The best contributions to cultural diplomacy tick one or more of
these boxes and the truly remarkable programs may be considered to
operate under all of them. One such excellent program is The
Rhythm Road: American Music Abroad program operated by the
Department of State in partnership with Jazz at Lincoln Center.
This program certainly may be seen as a prestige gift, as Jazz at
Lincoln Center carries a special significance and Jazz is
acknowledged to be one of America's gifts to the world, but the
program is also transmitting cultural information. Besides Jazz
it includes the work of Bluegrass, Gospel, Blues and Hip-Hop/Urban
musicians whose work would probably not be known in the receiving
regions, and thereby counters the image for shallowness or even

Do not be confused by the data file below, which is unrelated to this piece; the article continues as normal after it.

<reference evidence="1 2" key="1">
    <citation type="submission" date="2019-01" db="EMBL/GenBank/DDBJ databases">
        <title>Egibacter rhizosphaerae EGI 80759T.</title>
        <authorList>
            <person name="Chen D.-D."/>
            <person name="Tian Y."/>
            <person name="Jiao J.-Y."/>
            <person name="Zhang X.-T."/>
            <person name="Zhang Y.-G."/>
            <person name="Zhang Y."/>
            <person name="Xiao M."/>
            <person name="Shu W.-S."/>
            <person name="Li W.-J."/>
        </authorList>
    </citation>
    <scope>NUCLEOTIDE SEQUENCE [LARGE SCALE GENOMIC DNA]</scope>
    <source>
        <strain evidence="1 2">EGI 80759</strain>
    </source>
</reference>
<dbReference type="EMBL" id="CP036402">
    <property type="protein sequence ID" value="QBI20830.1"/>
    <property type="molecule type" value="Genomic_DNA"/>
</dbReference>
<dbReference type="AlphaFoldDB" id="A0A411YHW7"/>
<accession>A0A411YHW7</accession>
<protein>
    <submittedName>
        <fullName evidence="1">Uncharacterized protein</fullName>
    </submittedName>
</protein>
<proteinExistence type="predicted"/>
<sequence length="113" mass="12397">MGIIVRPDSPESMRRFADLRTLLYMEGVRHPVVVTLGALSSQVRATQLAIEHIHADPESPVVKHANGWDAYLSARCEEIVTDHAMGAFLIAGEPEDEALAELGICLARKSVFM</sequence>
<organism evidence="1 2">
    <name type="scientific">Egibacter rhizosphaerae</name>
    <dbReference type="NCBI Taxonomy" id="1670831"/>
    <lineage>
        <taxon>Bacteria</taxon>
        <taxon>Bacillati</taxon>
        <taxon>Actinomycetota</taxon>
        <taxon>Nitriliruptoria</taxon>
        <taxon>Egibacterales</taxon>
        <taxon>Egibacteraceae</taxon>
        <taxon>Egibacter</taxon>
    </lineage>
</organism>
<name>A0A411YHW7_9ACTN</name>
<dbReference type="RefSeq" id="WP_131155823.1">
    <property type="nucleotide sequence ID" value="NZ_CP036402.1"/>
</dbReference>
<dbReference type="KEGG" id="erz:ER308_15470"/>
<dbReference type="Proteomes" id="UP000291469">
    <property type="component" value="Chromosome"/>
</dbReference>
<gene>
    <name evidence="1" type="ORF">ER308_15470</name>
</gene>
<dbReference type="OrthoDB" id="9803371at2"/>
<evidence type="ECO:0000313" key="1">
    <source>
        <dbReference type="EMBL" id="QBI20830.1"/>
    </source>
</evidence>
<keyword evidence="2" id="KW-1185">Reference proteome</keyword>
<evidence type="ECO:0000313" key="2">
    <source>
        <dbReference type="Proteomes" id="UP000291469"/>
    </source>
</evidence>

profanity which might be inferred from commercially available
American culture. The Rhythm Road program is collaborative and
dialogic: the musicians involved routinely play with local groups
creating new cultural forms and fusions. They learn as much from
their hosts as they transmit about America (which also says a
lot). This program is capacity building: the musicians work to
inspire young musicians with master classes and out-reach sessions
in schools. It is all done with an annual budget of around $1.5
million, which would pay for 100th of an F-22 fighter or - if are
believe Senator Harry Reid's figures of May 5, 2008 - sustain the
Iraq War for just five minutes.

The problem is that an administration seeking a quick and public
win in the diplomatic field might easily pass over the qualities
of The Rhythm Road and pile resources into one or two 'prestige
gifts' which mirror commercial culture, and merely send Beyonce to
Beijing. Yet more worrying is the suggestion that Cultural
Diplomacy should focus only on capacity building and,